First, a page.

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ELISHA IKIDI: Targeting corruption as cause of terrorism is irrational




It is with great intrigue that I read an opinion by one Paras Shah from the legal sphere published in the Daily Nation on January 19, 2019 titled, “To Defeat Terrorism, Eliminate Corruption First”.

Paras writes a great article which makes us think about the state of affairs within Kenya.

The events of last week shook this nation to its core. Several innocent lives were lost, injured and many witnessed sights heinous enough to possibly haunt them till the end of their days.

It is understandable and apparent that people are frustrated and left feeling helpless, but when a supposedly leading legal mind, one which I imagine has had years of analytical training, goes on a public rant pointing fingers at the government, its officials and certain “tenderpreneurs”, it is simply irresponsible.

I couldn’t agree more on the issue of corruption that is highlighted – it is a cancer not just in our society but in all nations in some way, shape or form.

However, it is a gross injustice to the country to blame its leadership, its people and its government.

Blaming corruption scandals from the post – Independence era is an easy scapegoat for anything and everything that goes wrong in our country.

When we have nothing to discuss, we discuss the corruption scandals which the media has been too generous in its exposure of.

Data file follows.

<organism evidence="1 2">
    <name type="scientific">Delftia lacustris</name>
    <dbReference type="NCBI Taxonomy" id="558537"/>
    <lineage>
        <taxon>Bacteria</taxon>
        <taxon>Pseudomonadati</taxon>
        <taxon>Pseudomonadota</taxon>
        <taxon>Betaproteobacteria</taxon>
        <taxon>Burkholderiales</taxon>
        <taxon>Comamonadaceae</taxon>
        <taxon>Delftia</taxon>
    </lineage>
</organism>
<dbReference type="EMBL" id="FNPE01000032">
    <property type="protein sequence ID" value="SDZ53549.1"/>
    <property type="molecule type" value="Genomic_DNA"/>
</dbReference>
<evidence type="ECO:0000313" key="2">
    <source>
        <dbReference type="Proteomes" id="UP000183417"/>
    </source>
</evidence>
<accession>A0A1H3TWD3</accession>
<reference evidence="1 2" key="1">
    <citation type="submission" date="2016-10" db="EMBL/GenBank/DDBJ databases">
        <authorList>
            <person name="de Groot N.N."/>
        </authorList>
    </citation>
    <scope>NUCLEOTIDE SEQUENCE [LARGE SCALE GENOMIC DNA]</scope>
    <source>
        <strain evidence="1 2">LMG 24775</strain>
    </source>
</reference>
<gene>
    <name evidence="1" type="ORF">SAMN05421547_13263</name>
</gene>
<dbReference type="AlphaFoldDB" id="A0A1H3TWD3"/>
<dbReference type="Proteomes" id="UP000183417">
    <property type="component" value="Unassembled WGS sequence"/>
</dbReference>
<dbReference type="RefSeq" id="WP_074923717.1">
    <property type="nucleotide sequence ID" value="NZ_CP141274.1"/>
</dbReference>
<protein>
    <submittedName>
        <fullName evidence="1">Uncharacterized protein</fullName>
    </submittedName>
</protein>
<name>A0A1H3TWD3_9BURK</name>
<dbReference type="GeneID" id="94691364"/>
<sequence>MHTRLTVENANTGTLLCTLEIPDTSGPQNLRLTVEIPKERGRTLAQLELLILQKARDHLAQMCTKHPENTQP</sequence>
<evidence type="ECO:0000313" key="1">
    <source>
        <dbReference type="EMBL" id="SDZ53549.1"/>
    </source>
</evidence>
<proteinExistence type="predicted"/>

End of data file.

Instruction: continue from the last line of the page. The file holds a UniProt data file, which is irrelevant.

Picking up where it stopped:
Targeting corruption as the reason for why heinous and despicable acts of terrorism occur is, in my view, irrational.

Paras is under the impression that these attacks would not have occurred had we had a more advanced passport and forensic identification system.

Are we to believe that first world countries like France, Spain and the United Kingdom are not equipped with state of the art passport systems and CID forensic equipment systems? Did their so-called “tenderpreneurs” also allegedly fail to do what they were paid to do? Despite having systems far more advanced than that of our country, if you do your research, you will find that Europe faced more than 200 terror attacks in 2017 alone.

Let’s not be naive enough to even consider such ridiculous statements.

Blaming the country for these acts of terrorism only empowers terrorists who want to see us turn against one another.